Treatment of pain post-brachial plexus injury using high-frequency spinal cord stimulation
Received 21 March 2018
Accepted for publication 2 August 2018
Published 27 November 2018 Volume 2018:11 Pages 2997—3002
Checked for plagiarism Yes
Review by Single-blind
Peer reviewers approved by Dr Amy Norman
Peer reviewer comments 3
Editor who approved publication: Dr E Alfonso Romero-Sandoval
Daniela Floridia, Francesco Cerra, Giuseppe Guzzo, Silvia Marino, Nunzio Muscarà, Francesco Corallo, Alessia Bramanti, Antonino Chillura, Antonino Naro
IRCCS Centro Neurolesi Messina, Messina, Italy
Purpose: Brachial plexopathy can sometimes cause severe chronic pain. There are many possible treatments for such neuropathic pain, including neuromodulation. However, rigorous scientific evidence on the usefulness of spinal cord stimulation (SCS) is still scarce. Here, we report the use of high-frequency (10 kHz) SCS (HFSCS) in a patient with brachial plexus injury (root avulsion).
Objective: To assess the efficacy of HFSCS in root avulsion and to investigate the putative neurophysiological mechanisms of HFSCS.
Methods: A 32-year-old woman visited our center following an iatrogenic brachial plexus injury. She underwent traditional, paresthesia-inducing, tonic SCS with cervical lead placement. She reported that stimulation-induced paresthesia was uncomfortable, without any pain reduction. After the successful trial of HFSCS, the patient was assessed at 1 month (T1) and 6 months (T6) after HFSCS implantation with pain and quality of life (QoL) scales. Moreover, she underwent a neurophysiological assessment (somatosensory evoked potentials [SEPs], reciprocal inhibition [RI], pain-motor integration [PMI], and the habituation of intraepidermal electrical stimulation-induced evoked potentials [IEPs]) with the stimulator switched on and switched off at T6.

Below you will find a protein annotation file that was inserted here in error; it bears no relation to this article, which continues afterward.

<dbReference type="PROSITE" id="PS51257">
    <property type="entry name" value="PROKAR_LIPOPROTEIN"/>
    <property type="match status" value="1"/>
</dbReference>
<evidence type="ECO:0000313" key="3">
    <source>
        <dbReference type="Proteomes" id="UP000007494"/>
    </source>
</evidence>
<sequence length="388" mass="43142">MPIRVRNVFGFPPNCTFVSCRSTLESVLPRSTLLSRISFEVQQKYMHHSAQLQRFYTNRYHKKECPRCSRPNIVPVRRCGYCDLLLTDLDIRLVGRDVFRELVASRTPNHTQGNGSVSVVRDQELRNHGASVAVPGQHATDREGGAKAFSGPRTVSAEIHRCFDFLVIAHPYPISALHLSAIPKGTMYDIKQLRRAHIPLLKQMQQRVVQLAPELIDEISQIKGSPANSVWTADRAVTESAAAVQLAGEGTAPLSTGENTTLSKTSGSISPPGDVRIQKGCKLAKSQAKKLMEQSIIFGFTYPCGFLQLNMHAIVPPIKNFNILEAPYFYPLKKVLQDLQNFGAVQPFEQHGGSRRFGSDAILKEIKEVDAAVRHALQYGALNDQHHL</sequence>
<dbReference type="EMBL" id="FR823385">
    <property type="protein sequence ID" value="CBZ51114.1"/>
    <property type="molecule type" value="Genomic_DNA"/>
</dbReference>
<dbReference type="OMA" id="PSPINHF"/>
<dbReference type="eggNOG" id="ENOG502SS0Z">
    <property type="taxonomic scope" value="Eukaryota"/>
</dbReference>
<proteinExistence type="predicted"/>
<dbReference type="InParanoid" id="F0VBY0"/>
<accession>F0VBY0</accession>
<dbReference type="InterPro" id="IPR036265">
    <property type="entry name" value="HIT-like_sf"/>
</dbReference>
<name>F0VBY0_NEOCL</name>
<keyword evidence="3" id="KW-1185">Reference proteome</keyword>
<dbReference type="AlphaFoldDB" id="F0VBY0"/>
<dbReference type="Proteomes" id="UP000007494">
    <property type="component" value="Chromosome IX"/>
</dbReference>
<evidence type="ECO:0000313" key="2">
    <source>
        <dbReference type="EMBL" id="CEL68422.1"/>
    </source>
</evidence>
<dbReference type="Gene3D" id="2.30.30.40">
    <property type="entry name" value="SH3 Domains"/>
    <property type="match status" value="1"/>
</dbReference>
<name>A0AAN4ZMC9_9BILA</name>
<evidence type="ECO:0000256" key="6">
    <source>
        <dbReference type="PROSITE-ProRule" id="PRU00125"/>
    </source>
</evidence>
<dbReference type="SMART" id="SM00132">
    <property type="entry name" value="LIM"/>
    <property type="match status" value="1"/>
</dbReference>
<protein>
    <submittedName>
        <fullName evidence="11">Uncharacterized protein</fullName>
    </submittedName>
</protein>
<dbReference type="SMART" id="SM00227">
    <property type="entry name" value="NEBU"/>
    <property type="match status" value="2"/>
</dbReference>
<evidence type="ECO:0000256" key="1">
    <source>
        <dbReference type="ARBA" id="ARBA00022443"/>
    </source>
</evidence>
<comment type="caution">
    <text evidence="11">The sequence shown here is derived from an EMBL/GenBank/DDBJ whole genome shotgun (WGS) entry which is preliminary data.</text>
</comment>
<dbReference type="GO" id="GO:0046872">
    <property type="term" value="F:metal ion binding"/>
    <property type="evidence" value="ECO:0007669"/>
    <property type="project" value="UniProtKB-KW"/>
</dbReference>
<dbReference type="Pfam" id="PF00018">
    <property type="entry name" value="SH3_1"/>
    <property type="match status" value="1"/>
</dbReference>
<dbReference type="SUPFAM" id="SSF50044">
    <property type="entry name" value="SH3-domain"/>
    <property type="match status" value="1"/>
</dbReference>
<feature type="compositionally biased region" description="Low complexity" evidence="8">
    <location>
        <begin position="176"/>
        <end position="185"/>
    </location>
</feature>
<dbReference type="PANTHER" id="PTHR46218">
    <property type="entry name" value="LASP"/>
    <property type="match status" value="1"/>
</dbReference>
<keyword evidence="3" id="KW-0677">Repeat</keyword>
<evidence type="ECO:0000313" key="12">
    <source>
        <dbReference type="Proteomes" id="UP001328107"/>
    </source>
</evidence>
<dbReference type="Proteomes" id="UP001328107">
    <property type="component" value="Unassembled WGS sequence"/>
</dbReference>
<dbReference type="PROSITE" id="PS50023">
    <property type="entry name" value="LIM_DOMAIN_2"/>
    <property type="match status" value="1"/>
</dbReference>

Results: The patient reported 100% paresthesia-free pain relief, a consistent improvement of QoL, and a complete discontinuation of her previous pain treatment at T1 and T6. Moreover, we found suppression of SEPs, restored habituation of IEPs, and strengthening of RI and PMI.
Conclusion: This is the first report to illustrate the usefulness and safety of HFSCS for treating root avulsion in a patient with failed tonic SCS. Our data indicate that HFSCS may either block large-diameter fibers or stimulate medium-/small-diameter fibers, thus inducing analgesia without paresthesia, probably by reducing the activation of the wide-dynamic-range neurons. Moreover, HFSCS seems to modulate spinal inhibitory mechanisms and the descending corticospinal inhibitory output. Thus, HFSCS can be an effective option for treating refractory pain following root avulsion.
Keywords: Mechanism, root, avulsion, chronic, pain, neuromodulation
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